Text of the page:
Forced to give up their outrageously lavish lifestyle after a fraudulent business deal, the wealthy Rose family’s only option is to move to their one remaining asset, a small town by the name of ‘Schitt’s Creek’ which was gifted as a joke to their only son David.
SCHITT’S CREEK (2015-2020) is a Canadian Series created by Daniel Levy (HAPPIEST SEASON (2020), and Eugene Levy (WAITING FOR GUFFMAN (1996), BEST IN SHOW (2000)). The hilariously awkward and perfectly over the top comedy started out as a niche CBC show but snowballed into an international success, receiving universal acclaim, and making history by becoming the first ever comedy show to win all seven comedy categories at this year’s Emmy Awards.
Much like the Rose family when they first move to the titular town, I never expected to fall in love with SCHITT’S CREEK when I first started watching it. I love Eugene Levy and Catherine O’Hara and was eager to see what they had come up with. From the very first episode both me and my sister were hooked. Every week, we would gather around my computer and tune in to another wonderfully cringey but enjoyable chapter in the lives of a rich family learning how to lead a middle class life.
The show is touching, surprising, and hilarious, with each member of the Rose family bringing their own outrageous style and sense of privilege that satirizes wealthy culture and observes it through a critical lens. I think that’s what is so wonderful about this series. It is funny and silly and a lot of the time exaggerated, but it also feels highly meaningful. Not only is it pointing out privilege and reflecting on it, it is also bringing to light what really matters in life: love. Throughout all 5 seasons of SCHITT’S CREEK, the Roses go from barely functional to a tight knit family unit that love each other to the core. Though the family themselves often avoid sentimentality, they all come to terms with it by the end.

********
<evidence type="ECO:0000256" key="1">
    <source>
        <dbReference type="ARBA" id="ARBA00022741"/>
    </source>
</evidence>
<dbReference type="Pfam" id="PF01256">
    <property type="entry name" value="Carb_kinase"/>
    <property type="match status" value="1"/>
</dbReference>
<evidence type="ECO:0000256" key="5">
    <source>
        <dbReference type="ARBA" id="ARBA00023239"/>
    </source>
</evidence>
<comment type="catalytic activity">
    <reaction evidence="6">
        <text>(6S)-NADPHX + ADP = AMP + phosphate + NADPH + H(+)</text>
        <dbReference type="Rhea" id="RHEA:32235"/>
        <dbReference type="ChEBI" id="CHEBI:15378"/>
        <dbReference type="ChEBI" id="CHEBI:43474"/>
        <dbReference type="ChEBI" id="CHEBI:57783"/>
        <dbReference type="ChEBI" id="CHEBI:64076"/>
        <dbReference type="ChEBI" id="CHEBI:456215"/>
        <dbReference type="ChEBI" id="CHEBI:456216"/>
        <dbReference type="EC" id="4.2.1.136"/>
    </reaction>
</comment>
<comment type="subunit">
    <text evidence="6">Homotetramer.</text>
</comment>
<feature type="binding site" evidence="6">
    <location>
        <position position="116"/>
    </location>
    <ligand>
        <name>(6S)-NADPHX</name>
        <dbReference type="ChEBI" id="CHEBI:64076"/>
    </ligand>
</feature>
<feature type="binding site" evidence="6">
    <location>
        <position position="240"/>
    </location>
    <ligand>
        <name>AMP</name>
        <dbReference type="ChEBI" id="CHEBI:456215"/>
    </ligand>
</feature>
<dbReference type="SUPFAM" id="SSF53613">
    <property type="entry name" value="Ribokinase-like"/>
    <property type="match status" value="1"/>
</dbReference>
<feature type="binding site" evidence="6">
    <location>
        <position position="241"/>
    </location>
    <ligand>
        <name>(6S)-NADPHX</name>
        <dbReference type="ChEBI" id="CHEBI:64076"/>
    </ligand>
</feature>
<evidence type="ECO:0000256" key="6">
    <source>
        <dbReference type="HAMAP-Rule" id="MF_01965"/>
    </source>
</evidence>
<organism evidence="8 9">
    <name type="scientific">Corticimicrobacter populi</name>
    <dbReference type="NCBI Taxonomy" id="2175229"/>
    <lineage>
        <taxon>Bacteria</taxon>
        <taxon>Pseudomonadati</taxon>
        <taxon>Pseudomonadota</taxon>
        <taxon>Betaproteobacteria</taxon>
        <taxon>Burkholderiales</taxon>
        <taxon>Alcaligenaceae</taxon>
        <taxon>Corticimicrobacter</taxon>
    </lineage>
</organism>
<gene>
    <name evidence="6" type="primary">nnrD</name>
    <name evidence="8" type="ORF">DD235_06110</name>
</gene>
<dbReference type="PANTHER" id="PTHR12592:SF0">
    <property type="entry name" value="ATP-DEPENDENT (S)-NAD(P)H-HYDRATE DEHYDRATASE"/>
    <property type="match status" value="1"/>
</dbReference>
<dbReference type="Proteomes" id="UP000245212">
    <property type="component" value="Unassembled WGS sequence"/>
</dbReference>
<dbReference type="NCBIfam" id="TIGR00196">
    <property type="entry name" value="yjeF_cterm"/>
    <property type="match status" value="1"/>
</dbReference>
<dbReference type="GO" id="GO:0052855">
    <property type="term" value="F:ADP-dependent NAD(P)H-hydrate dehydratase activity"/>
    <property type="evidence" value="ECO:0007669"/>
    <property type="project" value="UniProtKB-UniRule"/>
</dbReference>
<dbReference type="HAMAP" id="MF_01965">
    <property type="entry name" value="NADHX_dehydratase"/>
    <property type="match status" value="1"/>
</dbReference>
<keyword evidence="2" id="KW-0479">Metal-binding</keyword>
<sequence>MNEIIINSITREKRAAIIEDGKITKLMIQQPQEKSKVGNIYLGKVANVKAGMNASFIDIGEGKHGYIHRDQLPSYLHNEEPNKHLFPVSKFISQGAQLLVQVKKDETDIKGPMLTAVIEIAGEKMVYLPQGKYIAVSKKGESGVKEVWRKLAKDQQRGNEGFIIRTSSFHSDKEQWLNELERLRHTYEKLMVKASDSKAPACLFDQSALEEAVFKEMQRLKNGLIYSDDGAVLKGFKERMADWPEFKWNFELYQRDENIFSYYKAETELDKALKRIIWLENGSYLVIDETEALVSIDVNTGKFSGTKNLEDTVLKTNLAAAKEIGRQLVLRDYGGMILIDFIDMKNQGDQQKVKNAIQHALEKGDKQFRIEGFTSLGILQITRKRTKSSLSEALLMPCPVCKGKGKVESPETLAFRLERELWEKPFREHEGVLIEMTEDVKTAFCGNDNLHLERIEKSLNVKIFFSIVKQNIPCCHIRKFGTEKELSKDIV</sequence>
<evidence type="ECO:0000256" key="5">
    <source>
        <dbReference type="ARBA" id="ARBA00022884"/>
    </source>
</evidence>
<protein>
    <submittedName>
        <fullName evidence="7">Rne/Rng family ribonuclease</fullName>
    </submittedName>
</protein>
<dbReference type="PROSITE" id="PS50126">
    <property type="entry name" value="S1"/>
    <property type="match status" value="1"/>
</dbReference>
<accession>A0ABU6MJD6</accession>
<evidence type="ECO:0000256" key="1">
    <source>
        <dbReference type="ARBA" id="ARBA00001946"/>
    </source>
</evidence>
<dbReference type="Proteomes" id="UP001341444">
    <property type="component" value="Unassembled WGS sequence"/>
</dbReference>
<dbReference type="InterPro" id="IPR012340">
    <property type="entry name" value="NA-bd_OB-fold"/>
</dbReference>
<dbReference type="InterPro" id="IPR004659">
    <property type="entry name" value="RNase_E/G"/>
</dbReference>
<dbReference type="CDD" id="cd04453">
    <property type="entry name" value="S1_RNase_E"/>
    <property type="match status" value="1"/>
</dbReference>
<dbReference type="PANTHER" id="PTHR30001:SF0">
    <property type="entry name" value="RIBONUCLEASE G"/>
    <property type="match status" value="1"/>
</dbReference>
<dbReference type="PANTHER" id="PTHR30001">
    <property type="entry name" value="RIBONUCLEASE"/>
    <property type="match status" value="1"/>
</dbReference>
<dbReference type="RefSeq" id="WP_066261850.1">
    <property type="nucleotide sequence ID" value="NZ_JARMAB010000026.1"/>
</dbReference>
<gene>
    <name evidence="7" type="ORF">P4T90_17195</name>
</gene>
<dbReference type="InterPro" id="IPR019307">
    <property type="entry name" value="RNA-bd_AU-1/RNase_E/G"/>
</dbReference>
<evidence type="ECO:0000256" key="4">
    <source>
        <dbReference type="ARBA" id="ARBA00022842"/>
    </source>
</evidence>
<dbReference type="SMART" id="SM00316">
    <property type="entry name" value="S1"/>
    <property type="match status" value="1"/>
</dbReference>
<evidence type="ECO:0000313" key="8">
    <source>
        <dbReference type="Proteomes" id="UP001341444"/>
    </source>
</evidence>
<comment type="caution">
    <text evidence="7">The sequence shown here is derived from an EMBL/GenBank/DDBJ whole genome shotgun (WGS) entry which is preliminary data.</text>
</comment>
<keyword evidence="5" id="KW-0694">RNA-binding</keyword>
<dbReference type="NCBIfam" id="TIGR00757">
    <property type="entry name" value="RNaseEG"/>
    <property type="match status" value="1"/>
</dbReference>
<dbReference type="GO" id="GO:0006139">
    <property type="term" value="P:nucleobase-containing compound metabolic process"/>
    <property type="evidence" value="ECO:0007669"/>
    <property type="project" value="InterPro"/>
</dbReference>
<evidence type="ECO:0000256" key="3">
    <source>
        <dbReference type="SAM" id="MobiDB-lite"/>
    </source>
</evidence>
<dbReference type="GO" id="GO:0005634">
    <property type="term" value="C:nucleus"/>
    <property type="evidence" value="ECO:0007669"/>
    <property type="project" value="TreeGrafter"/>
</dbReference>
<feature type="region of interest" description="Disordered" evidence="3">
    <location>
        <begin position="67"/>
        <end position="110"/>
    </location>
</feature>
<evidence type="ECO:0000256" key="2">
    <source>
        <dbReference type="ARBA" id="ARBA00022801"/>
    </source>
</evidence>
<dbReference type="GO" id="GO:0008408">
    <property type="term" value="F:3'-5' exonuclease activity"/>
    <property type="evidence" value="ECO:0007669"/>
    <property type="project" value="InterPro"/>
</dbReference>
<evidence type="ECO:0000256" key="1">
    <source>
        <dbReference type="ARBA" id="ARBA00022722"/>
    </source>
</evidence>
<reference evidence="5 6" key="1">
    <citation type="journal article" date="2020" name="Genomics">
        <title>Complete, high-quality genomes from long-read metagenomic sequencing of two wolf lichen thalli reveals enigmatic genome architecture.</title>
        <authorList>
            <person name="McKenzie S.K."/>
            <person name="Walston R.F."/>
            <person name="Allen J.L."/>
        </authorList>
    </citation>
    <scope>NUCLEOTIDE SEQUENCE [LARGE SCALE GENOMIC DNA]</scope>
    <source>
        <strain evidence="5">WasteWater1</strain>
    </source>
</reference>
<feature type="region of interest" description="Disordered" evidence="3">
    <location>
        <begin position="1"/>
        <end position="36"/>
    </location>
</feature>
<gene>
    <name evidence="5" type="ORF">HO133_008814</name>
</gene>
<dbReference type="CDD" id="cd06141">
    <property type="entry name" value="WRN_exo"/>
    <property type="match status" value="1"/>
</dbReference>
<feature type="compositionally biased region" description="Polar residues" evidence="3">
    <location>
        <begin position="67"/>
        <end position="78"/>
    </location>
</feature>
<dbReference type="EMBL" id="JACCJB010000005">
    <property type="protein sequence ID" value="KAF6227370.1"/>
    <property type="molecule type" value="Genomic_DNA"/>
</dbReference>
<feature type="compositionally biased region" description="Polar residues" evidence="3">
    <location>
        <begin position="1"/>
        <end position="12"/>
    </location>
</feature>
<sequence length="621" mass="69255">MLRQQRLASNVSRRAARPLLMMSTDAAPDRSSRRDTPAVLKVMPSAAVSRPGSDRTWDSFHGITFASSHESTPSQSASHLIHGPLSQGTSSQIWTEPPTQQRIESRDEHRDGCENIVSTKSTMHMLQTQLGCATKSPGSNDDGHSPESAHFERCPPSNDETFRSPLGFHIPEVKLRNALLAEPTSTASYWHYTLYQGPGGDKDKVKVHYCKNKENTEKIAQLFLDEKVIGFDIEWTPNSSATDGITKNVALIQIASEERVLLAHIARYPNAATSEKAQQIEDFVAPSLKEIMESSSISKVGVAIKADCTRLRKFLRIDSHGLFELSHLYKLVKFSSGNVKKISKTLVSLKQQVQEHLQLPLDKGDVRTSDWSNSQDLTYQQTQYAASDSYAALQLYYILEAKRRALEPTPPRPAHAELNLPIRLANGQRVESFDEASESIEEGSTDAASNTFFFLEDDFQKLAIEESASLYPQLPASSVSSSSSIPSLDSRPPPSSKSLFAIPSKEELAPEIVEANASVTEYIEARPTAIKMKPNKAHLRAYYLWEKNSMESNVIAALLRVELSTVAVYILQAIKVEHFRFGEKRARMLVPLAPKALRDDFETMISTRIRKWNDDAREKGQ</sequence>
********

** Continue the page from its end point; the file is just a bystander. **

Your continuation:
In addition, the show has also been a leading light for the LGBTQ+ community. David, the son in the Rose family, is pansexual. While it is incredibly powerful that the show portrays a pansexual character (a sexuality that is often underrepresented), it also sticks out because the series’ portrayal of David is unaffected by his sexuality. David never experiences homophobia or any kind of hate or discrimination relating to his sexuality. This sends a powerful message that normalizes queerness and reinforces the belief that it does not have to be someone’s chief marker of identity. This is extremely important because many films or series with LGBTQ+ characters create an environment in which their sexuality or gender identity is their most important trait. It is something that changes their life dramatically and often negatively. Yet in this series, it is totally normal. In the words of David in season 1 who is trying to explain his sexuality to a friend, the show focuses on “the wine and not the label,” or rather the person rather than the label attached to that person.
This has had an incredible impact for many families because it has presented a world in which sexuality is not a big deal. Many people have even written to the creators of the show, thanking them for the representation and citing SCHITT’S CREEK as something that has helped them come out to their families and helped their relatives become more accepting.
Overall, SCHITT’S CREEK is an amazing watch. It is funny, theatrical, and perfectly poignant. It is something that I would highly recommend watching with family or friends but can also be enjoyed alone. Either way, with ‘kindest wishes and warmest regards’ it will certainly bring a smile to your face during this difficult time.